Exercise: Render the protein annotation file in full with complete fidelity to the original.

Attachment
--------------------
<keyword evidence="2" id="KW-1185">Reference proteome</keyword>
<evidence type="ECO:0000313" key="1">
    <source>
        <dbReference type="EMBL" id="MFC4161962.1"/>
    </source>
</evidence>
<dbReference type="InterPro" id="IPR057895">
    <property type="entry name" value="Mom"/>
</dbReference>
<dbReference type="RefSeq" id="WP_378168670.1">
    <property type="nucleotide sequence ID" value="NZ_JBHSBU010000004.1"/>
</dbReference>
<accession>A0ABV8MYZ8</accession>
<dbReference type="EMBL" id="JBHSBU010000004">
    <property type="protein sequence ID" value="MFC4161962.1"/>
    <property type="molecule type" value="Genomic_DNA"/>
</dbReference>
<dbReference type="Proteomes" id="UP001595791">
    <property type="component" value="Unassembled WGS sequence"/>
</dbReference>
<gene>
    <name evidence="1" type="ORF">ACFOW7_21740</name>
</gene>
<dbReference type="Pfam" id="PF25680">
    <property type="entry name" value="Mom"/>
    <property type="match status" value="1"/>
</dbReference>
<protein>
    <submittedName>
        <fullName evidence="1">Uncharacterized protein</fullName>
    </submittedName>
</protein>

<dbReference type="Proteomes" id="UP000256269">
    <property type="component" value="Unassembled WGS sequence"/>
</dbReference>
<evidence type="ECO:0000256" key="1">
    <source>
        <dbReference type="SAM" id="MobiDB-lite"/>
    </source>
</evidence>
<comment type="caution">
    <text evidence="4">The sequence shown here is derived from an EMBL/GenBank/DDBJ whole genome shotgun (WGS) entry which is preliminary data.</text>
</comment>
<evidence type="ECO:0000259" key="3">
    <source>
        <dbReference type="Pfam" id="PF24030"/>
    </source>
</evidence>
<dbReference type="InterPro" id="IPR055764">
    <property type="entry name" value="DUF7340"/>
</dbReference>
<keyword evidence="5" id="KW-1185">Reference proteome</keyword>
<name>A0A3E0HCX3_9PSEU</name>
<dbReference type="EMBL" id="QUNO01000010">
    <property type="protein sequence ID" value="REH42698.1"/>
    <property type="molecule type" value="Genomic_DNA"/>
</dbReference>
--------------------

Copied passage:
<keyword evidence="2" id="KW-1185">Reference proteome</keyword>
<evidence type="ECO:0000313" key="1">
    <source>
        <dbReference type="EMBL" id="MFC4161962.1"/>
    </source>
</evidence>
<dbReference type="InterPro" id="IPR057895">
    <property type="entry name" value="Mom"/>
</dbReference>
<dbReference type="RefSeq" id="WP_378168670.1">
    <property type="nucleotide sequence ID" value="NZ_JBHSBU010000004.1"/>
</dbReference>
<accession>A0ABV8MYZ8</accession>
<dbReference type="EMBL" id="JBHSBU010000004">
    <property type="protein sequence ID" value="MFC4161962.1"/>
    <property type="molecule type" value="Genomic_DNA"/>
</dbReference>
<dbReference type="Proteomes" id="UP001595791">
    <property type="component" value="Unassembled WGS sequence"/>
</dbReference>
<gene>
    <name evidence="1" type="ORF">ACFOW7_21740</name>
</gene>
<dbReference type="Pfam" id="PF25680">
    <property type="entry name" value="Mom"/>
    <property type="match status" value="1"/>
</dbReference>
<protein>
    <submittedName>
        <fullName evidence="1">Uncharacterized protein</fullName>
    </submittedName>
</protein>

<dbReference type="Proteomes" id="UP000256269">
    <property type="component" value="Unassembled WGS sequence"/>
</dbReference>
<evidence type="ECO:0000256" key="1">
    <source>
        <dbReference type="SAM" id="MobiDB-lite"/>
    </source>
</evidence>
<comment type="caution">
    <text evidence="4">The sequence shown here is derived from an EMBL/GenBank/DDBJ whole genome shotgun (WGS) entry which is preliminary data.</text>
</comment>
<evidence type="ECO:0000259" key="3">
    <source>
        <dbReference type="Pfam" id="PF24030"/>
    </source>
</evidence>
<dbReference type="InterPro" id="IPR055764">
    <property type="entry name" value="DUF7340"/>
</dbReference>
<keyword evidence="5" id="KW-1185">Reference proteome</keyword>
<name>A0A3E0HCX3_9PSEU</name>
<dbReference type="EMBL" id="QUNO01000010">
    <property type="protein sequence ID" value="REH42698.1"/>
    <property type="molecule type" value="Genomic_DNA"/>
</dbReference>